In this episode we’re talking about stress fractures and we’re talking about what happens when you as a runner, wished something to be true and it’s not a fact. It’s really important that you understand this. Some of the wishes are things like, well, I want to run. The second one is I don’t want there to be a crack on my x-ray. Some facts are, well, my podiatrist took an x-ray and there was no crack. So what does that do? Today on the Doc On The Run podcast, we’re talking about stress fracture wishes as fodder for facts.View Details »
I got a question from a runner who’s had a metatarsal stress fracture who’s very frustrated, who’s trying to figure out how to get back to running. He went and saw a doctor and he was told that he had a stress fracture and the doctor told him to take some time off of running. Then he started watching some YouTube videos, started listening to some podcasts, and then asked me a very serious question: How long do I have to wait to run with a metatarsal stress fracture? Well, that’s what we’re talking about today on the Doc On the Run podcast.View Details »
I lecture at medical conferences about stress fractures, trying to teach physicians the difference between a stress response, a stress reaction, which is basically an irritated and inflamed metatarsal bone, and a stress fracture where there’s actually a crack that can cause real trouble. One of the questions doctors ask me is what’s the best way and the worst way to tell a stress reaction from a stress fracture, because it does make a difference. What is the worst way to tell a stress reaction from a stress fracture? Well, that’s what we’re talking about today on the Doc On The Run podcast.View Details »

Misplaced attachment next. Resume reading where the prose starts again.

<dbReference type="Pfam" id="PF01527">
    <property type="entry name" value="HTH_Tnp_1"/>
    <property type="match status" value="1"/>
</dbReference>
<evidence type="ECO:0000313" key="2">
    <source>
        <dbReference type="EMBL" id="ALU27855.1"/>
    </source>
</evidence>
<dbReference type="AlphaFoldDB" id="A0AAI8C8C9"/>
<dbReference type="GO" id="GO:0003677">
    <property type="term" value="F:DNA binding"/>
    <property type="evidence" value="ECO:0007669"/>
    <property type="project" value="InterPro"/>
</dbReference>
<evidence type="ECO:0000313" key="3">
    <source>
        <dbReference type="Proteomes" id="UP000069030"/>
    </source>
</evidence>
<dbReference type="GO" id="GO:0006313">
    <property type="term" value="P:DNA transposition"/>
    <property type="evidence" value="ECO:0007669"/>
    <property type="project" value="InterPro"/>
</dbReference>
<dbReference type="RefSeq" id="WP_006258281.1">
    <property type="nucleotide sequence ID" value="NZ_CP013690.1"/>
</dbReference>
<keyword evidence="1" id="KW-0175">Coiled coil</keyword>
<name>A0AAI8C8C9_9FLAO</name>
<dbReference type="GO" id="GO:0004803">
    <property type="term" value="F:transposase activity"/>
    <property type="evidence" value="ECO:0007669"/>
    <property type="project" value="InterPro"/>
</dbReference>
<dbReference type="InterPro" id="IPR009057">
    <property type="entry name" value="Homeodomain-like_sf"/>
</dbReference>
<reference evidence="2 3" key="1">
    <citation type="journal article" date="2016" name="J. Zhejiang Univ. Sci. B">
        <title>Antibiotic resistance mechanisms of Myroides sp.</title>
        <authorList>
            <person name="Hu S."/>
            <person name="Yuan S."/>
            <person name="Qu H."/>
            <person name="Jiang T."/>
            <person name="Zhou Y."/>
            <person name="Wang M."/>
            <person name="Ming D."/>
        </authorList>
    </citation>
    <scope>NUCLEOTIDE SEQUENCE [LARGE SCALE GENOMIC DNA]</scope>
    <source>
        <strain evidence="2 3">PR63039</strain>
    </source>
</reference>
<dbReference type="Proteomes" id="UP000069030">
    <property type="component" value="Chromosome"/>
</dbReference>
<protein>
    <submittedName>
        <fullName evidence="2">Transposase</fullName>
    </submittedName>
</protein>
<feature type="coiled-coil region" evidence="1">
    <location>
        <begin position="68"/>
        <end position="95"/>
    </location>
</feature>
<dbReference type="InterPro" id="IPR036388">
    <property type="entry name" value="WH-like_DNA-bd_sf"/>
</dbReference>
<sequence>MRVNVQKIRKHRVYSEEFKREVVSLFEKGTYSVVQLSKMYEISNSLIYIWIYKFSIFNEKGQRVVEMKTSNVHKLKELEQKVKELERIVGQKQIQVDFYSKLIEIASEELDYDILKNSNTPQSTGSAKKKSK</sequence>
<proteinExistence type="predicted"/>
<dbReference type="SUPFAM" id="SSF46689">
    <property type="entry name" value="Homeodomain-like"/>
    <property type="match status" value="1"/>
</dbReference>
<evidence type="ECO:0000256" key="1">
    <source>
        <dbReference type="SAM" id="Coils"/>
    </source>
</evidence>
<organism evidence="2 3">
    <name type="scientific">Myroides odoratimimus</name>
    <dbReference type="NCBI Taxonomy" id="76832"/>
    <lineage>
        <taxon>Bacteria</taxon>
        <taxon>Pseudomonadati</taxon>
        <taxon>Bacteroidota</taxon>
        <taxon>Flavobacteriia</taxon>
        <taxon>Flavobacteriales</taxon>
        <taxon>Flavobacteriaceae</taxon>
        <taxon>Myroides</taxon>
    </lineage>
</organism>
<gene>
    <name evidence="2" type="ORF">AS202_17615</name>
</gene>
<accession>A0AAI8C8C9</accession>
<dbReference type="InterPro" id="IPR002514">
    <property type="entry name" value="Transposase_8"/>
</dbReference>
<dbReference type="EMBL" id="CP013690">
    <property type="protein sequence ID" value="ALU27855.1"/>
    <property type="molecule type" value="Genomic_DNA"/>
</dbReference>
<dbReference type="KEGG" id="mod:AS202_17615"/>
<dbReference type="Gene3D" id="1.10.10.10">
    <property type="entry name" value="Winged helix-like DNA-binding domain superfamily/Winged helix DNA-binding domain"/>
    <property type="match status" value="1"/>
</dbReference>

Metatarsal stress fractures are one of the most common overtraining injuries afflicting runners. Much of the time the stress fracture is preceded by what we as doctors call a “stress reaction. ”If you ignore the warning signs of a stress reaction and keep on running in the same way, applying the same stress, the stress reaction will advance to a full on stress fracture they can keep you out of training for months. Most people think and X-ray of the foot is the best way to tell the difference between the stress fracture and a stress reaction. But that assumption is false. If you’re trying to figure out whether or not you’re in the early phases of the stress fracture injury process you have to take action to figure out what is going on immediately. This episode will explain that process. Today on the Doc On The Run Podcast we’re talking about the difference between stress fracture and stress reaction.View Details »
I was just given a talk at the International Foot and Ankle Foundation’s 40th Annual Hawaii Seminar.
And at the end of the session, we got a couple of questions from the audience during the live Q&A for the doctors.
A doctor in the audience she had a runner who is one of her patients.
This runner had been basically running on a mild stress fracture, which I would really consider a stress reaction, for a period of about two months but wanted to do a race.
Today on the Doc on the Run Podcast, we’re talking about what a doctor should do when she is helping a runner with a stress fracture who has been running on it for 2 months and still wants to run a race.